Saturday, June 25, 2022

Quebec's Language Bill 96 is Unconstitutional and Spits in the Face of 90 percent of Canadians

Quebec's language Bill 96 is unconstitutional and the PM must evoke the disallowance power which remains part and parcel of the Consolidation of Constitution Acts, 1867 to 1982.

When if ever shall the electorate have a political party and its leaders with enough sense and fortitude to stand up for Canada and its citizens by using the disallowance power under the existing Canadian Constitution i.e. Constitution Act, 1867 – the disallowance power which remains part and parcel of the Consolidation of Constitution Acts, 1867 to 1982? It remains part of the Canadian constitution as protection for minority rights and from discriminatory laws passed by provincial governments i.e., Quebec’s Bill 96 and others.

Anyone with an ounce of common sense knows that what is written in the Constitution remains in force, NO matter if such powers written within the Constitution are often used or not. They remain part of the Constitution until the Constitution is amended by the Canadian Constitution amendment procedures and NOT by the Supreme Court of Canada.

Academics can debate until the end of Global warming about whether the powers within the Constitution remain legitimate constitutional tools if they are not used from time to time or for many years as this is simply an academic theory and NOT a law or power as written within the Constitution.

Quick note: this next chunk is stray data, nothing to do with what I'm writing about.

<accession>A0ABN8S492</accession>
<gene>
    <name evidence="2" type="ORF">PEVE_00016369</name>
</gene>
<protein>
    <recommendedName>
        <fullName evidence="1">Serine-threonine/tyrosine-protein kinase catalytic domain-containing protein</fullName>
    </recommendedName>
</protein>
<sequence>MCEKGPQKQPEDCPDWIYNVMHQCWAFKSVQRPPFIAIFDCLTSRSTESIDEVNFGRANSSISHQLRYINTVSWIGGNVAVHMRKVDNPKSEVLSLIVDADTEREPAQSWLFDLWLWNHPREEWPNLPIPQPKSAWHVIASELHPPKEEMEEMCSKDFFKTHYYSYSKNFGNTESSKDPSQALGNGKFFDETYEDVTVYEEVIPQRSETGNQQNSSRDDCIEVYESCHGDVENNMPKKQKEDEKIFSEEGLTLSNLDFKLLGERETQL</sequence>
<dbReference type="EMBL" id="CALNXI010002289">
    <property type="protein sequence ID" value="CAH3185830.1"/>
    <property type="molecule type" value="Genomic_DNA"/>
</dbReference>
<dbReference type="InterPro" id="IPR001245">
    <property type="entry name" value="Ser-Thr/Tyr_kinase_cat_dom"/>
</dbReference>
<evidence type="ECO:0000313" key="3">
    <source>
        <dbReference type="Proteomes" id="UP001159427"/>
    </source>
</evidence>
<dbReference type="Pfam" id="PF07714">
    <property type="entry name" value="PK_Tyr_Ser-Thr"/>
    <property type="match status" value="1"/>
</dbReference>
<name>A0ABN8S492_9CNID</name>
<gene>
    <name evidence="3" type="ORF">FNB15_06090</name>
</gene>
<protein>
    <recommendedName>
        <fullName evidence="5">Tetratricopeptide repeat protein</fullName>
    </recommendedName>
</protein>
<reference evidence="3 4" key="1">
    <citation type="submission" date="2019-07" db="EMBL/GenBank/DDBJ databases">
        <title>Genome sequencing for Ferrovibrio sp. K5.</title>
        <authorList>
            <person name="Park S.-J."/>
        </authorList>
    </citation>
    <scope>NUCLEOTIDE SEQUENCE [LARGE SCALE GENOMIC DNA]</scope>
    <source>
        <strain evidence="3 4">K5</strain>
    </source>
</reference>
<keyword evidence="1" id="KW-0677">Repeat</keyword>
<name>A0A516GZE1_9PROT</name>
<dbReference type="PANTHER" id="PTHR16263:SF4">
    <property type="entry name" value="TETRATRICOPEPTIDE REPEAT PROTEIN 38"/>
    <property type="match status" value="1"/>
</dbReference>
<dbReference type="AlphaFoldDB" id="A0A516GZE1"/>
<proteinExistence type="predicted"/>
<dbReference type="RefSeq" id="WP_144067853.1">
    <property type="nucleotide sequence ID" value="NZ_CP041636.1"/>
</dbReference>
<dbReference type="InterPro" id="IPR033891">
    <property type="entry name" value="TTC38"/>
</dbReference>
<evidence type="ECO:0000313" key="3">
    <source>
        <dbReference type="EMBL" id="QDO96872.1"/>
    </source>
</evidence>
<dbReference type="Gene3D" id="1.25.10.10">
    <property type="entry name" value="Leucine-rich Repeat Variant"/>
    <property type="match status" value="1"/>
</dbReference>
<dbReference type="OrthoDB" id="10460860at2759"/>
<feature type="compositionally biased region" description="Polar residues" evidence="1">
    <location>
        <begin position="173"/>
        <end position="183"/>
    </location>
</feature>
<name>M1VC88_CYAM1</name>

Further, as the disallowance power remains in the written text of the Constitution Act, of 1867, to be of no force, it would need to have lapsed through a convention. For a convention to arise, all parties affected must consider the convention to be binding on them.

Since no Prime Minister has declared the disallowance power to be obsolete, legally it is still a legitimate part of Canada’s Constitution and can or could and should be used to ensure that all provinces respect and adhere to the Canadian Consolidation of Constitution Acts, 1867 to 1982 in my view.

Further, some debates, mainly by academics, have taken place on whether a constitutional convention can invalidate a written law. It is legally difficult to see how a lack of exercise can or could vitiate a written and legal constitutional power. Especially, since the courts upheld the appointment of eight additional senators in 1990, although the pertinent section of the Canada Act 1867, had never been previously used and was considered, by some, to be archaic.